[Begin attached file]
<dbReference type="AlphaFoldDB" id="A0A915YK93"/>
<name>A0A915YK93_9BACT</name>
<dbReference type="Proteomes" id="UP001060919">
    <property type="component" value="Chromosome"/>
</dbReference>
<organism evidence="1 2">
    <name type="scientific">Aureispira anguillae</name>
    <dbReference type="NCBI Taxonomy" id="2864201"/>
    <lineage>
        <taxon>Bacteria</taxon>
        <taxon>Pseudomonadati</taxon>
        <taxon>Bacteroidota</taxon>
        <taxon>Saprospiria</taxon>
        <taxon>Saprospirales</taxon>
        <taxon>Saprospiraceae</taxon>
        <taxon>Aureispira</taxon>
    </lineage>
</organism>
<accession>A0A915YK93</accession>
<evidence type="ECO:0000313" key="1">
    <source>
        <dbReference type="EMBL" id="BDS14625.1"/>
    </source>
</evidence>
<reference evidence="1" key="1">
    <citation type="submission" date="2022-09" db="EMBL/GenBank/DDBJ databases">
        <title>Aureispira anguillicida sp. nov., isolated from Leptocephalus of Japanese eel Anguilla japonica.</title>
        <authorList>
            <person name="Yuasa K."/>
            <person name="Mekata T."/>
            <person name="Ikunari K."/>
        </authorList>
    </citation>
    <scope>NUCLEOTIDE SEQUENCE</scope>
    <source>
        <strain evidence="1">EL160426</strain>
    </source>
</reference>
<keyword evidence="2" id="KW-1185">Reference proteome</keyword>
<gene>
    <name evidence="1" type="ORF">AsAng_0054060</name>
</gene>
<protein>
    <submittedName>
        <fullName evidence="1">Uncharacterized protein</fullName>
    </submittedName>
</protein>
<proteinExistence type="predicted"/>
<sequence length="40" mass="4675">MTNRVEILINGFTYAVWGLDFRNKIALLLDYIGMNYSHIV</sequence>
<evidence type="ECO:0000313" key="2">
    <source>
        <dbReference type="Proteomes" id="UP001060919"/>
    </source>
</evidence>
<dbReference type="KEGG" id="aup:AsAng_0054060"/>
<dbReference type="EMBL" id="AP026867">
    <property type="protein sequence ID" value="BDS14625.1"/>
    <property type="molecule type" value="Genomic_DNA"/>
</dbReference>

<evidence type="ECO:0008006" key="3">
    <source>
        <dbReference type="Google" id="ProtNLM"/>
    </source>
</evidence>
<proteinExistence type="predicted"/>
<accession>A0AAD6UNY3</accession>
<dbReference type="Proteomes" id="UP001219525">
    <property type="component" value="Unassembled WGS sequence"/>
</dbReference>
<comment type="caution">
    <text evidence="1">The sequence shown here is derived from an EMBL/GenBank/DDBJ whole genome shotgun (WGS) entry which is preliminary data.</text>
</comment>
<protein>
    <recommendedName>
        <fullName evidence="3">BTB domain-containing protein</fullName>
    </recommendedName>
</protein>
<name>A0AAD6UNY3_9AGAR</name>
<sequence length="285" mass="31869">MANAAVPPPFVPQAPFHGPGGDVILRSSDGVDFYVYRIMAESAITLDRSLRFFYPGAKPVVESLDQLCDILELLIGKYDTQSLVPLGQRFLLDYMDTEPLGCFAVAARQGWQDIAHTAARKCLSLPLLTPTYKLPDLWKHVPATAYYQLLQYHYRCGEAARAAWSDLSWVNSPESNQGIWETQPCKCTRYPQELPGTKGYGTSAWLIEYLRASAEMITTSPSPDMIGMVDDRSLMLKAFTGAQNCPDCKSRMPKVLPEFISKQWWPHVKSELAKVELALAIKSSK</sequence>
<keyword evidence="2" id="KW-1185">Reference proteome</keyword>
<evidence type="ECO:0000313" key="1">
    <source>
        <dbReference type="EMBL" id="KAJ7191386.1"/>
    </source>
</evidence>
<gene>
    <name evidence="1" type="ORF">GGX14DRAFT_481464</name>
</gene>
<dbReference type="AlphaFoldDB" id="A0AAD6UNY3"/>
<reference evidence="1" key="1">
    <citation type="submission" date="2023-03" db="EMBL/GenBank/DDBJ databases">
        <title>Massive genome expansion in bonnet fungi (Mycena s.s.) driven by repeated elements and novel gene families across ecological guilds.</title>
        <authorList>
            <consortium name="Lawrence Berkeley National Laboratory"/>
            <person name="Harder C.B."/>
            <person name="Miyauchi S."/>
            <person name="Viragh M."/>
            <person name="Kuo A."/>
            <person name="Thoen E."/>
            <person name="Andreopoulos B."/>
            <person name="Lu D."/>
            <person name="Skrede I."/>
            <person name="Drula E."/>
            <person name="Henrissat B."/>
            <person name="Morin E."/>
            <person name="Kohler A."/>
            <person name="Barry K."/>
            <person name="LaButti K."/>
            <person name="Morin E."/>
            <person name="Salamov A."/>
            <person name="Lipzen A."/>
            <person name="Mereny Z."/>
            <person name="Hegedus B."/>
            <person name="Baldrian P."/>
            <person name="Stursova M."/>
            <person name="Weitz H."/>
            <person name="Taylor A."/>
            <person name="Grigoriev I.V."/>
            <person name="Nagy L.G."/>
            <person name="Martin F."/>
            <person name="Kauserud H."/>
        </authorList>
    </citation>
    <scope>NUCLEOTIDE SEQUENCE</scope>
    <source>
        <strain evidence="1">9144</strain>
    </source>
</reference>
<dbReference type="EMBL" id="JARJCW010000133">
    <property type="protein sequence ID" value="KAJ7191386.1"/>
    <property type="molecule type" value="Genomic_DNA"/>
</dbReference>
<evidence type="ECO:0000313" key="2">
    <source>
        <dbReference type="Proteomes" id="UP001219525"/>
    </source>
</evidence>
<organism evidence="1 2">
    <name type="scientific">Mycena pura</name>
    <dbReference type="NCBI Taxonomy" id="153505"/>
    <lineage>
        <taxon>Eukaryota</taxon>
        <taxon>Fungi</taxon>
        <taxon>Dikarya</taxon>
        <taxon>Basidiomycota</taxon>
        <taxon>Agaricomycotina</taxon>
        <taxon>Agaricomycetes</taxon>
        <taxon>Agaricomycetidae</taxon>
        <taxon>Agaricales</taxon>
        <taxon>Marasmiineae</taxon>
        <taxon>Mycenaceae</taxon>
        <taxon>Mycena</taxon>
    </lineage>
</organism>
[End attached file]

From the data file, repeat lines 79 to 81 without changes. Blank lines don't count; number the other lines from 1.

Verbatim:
<sequence length="285" mass="31869">MANAAVPPPFVPQAPFHGPGGDVILRSSDGVDFYVYRIMAESAITLDRSLRFFYPGAKPVVESLDQLCDILELLIGKYDTQSLVPLGQRFLLDYMDTEPLGCFAVAARQGWQDIAHTAARKCLSLPLLTPTYKLPDLWKHVPATAYYQLLQYHYRCGEAARAAWSDLSWVNSPESNQGIWETQPCKCTRYPQELPGTKGYGTSAWLIEYLRASAEMITTSPSPDMIGMVDDRSLMLKAFTGAQNCPDCKSRMPKVLPEFISKQWWPHVKSELAKVELALAIKSSK</sequence>
<keyword evidence="2" id="KW-1185">Reference proteome</keyword>
<evidence type="ECO:0000313" key="1">